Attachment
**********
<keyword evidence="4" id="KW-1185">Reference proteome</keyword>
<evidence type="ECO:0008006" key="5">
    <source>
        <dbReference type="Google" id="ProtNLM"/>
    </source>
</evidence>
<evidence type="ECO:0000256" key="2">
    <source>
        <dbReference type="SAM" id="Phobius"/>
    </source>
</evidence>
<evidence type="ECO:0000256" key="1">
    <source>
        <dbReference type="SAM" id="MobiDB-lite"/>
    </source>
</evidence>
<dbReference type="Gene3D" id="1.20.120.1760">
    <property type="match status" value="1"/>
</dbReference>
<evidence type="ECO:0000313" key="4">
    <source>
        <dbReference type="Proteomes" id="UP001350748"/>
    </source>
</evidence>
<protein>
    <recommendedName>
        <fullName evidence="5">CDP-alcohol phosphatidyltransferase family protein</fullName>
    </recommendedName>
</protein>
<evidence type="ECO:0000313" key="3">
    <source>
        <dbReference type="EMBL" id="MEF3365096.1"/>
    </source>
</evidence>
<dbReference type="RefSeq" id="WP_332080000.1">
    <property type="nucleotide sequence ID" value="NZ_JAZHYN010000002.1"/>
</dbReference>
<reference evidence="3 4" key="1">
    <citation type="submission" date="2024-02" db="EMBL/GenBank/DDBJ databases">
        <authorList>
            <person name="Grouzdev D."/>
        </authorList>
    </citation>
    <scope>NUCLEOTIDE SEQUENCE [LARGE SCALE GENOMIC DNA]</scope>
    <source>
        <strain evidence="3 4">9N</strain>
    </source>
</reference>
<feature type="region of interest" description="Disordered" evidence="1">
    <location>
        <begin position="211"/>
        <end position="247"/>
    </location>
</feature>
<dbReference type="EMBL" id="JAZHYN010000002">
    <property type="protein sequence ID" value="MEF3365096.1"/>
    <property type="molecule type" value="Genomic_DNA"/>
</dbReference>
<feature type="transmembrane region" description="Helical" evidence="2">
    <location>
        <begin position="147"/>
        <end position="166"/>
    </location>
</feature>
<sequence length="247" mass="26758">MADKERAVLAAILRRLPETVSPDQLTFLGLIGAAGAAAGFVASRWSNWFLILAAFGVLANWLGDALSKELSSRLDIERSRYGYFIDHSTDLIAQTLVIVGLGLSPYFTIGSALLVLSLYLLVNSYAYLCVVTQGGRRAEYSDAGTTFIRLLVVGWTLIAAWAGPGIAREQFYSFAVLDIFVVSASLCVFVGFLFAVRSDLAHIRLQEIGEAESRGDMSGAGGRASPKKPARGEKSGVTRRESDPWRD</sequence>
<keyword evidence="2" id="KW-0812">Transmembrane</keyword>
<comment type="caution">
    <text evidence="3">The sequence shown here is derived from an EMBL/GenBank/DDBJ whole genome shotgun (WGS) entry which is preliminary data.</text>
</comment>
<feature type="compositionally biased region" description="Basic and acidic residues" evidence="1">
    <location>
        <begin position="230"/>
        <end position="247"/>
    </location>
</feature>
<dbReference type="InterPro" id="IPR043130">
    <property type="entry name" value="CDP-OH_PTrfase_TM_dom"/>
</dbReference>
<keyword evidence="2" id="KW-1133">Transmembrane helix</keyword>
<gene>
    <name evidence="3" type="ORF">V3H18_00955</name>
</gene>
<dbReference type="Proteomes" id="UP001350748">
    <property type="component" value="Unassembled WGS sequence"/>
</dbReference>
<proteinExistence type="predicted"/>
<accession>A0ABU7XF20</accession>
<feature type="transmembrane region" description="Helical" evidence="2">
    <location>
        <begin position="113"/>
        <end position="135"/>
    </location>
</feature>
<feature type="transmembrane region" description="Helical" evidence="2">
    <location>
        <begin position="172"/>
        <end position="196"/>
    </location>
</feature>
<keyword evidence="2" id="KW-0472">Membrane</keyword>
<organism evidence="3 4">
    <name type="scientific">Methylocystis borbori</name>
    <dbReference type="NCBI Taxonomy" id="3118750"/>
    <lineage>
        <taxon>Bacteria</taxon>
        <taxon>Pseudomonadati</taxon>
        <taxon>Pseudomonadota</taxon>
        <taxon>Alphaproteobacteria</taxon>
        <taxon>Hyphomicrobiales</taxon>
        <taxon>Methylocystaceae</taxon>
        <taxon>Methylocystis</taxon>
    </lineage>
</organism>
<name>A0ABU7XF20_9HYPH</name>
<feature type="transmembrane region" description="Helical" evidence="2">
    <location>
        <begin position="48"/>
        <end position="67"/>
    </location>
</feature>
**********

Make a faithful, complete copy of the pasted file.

<keyword evidence="4" id="KW-1185">Reference proteome</keyword>
<evidence type="ECO:0008006" key="5">
    <source>
        <dbReference type="Google" id="ProtNLM"/>
    </source>
</evidence>
<evidence type="ECO:0000256" key="2">
    <source>
        <dbReference type="SAM" id="Phobius"/>
    </source>
</evidence>
<evidence type="ECO:0000256" key="1">
    <source>
        <dbReference type="SAM" id="MobiDB-lite"/>
    </source>
</evidence>
<dbReference type="Gene3D" id="1.20.120.1760">
    <property type="match status" value="1"/>
</dbReference>
<evidence type="ECO:0000313" key="4">
    <source>
        <dbReference type="Proteomes" id="UP001350748"/>
    </source>
</evidence>
<protein>
    <recommendedName>
        <fullName evidence="5">CDP-alcohol phosphatidyltransferase family protein</fullName>
    </recommendedName>
</protein>
<evidence type="ECO:0000313" key="3">
    <source>
        <dbReference type="EMBL" id="MEF3365096.1"/>
    </source>
</evidence>
<dbReference type="RefSeq" id="WP_332080000.1">
    <property type="nucleotide sequence ID" value="NZ_JAZHYN010000002.1"/>
</dbReference>
<reference evidence="3 4" key="1">
    <citation type="submission" date="2024-02" db="EMBL/GenBank/DDBJ databases">
        <authorList>
            <person name="Grouzdev D."/>
        </authorList>
    </citation>
    <scope>NUCLEOTIDE SEQUENCE [LARGE SCALE GENOMIC DNA]</scope>
    <source>
        <strain evidence="3 4">9N</strain>
    </source>
</reference>
<feature type="region of interest" description="Disordered" evidence="1">
    <location>
        <begin position="211"/>
        <end position="247"/>
    </location>
</feature>
<dbReference type="EMBL" id="JAZHYN010000002">
    <property type="protein sequence ID" value="MEF3365096.1"/>
    <property type="molecule type" value="Genomic_DNA"/>
</dbReference>
<feature type="transmembrane region" description="Helical" evidence="2">
    <location>
        <begin position="147"/>
        <end position="166"/>
    </location>
</feature>
<sequence length="247" mass="26758">MADKERAVLAAILRRLPETVSPDQLTFLGLIGAAGAAAGFVASRWSNWFLILAAFGVLANWLGDALSKELSSRLDIERSRYGYFIDHSTDLIAQTLVIVGLGLSPYFTIGSALLVLSLYLLVNSYAYLCVVTQGGRRAEYSDAGTTFIRLLVVGWTLIAAWAGPGIAREQFYSFAVLDIFVVSASLCVFVGFLFAVRSDLAHIRLQEIGEAESRGDMSGAGGRASPKKPARGEKSGVTRRESDPWRD</sequence>
<keyword evidence="2" id="KW-0812">Transmembrane</keyword>
<comment type="caution">
    <text evidence="3">The sequence shown here is derived from an EMBL/GenBank/DDBJ whole genome shotgun (WGS) entry which is preliminary data.</text>
</comment>
<feature type="compositionally biased region" description="Basic and acidic residues" evidence="1">
    <location>
        <begin position="230"/>
        <end position="247"/>
    </location>
</feature>
<dbReference type="InterPro" id="IPR043130">
    <property type="entry name" value="CDP-OH_PTrfase_TM_dom"/>
</dbReference>
<keyword evidence="2" id="KW-1133">Transmembrane helix</keyword>
<gene>
    <name evidence="3" type="ORF">V3H18_00955</name>
</gene>
<dbReference type="Proteomes" id="UP001350748">
    <property type="component" value="Unassembled WGS sequence"/>
</dbReference>
<proteinExistence type="predicted"/>
<accession>A0ABU7XF20</accession>
<feature type="transmembrane region" description="Helical" evidence="2">
    <location>
        <begin position="113"/>
        <end position="135"/>
    </location>
</feature>
<feature type="transmembrane region" description="Helical" evidence="2">
    <location>
        <begin position="172"/>
        <end position="196"/>
    </location>
</feature>
<keyword evidence="2" id="KW-0472">Membrane</keyword>
<organism evidence="3 4">
    <name type="scientific">Methylocystis borbori</name>
    <dbReference type="NCBI Taxonomy" id="3118750"/>
    <lineage>
        <taxon>Bacteria</taxon>
        <taxon>Pseudomonadati</taxon>
        <taxon>Pseudomonadota</taxon>
        <taxon>Alphaproteobacteria</taxon>
        <taxon>Hyphomicrobiales</taxon>
        <taxon>Methylocystaceae</taxon>
        <taxon>Methylocystis</taxon>
    </lineage>
</organism>
<name>A0ABU7XF20_9HYPH</name>
<feature type="transmembrane region" description="Helical" evidence="2">
    <location>
        <begin position="48"/>
        <end position="67"/>
    </location>
</feature>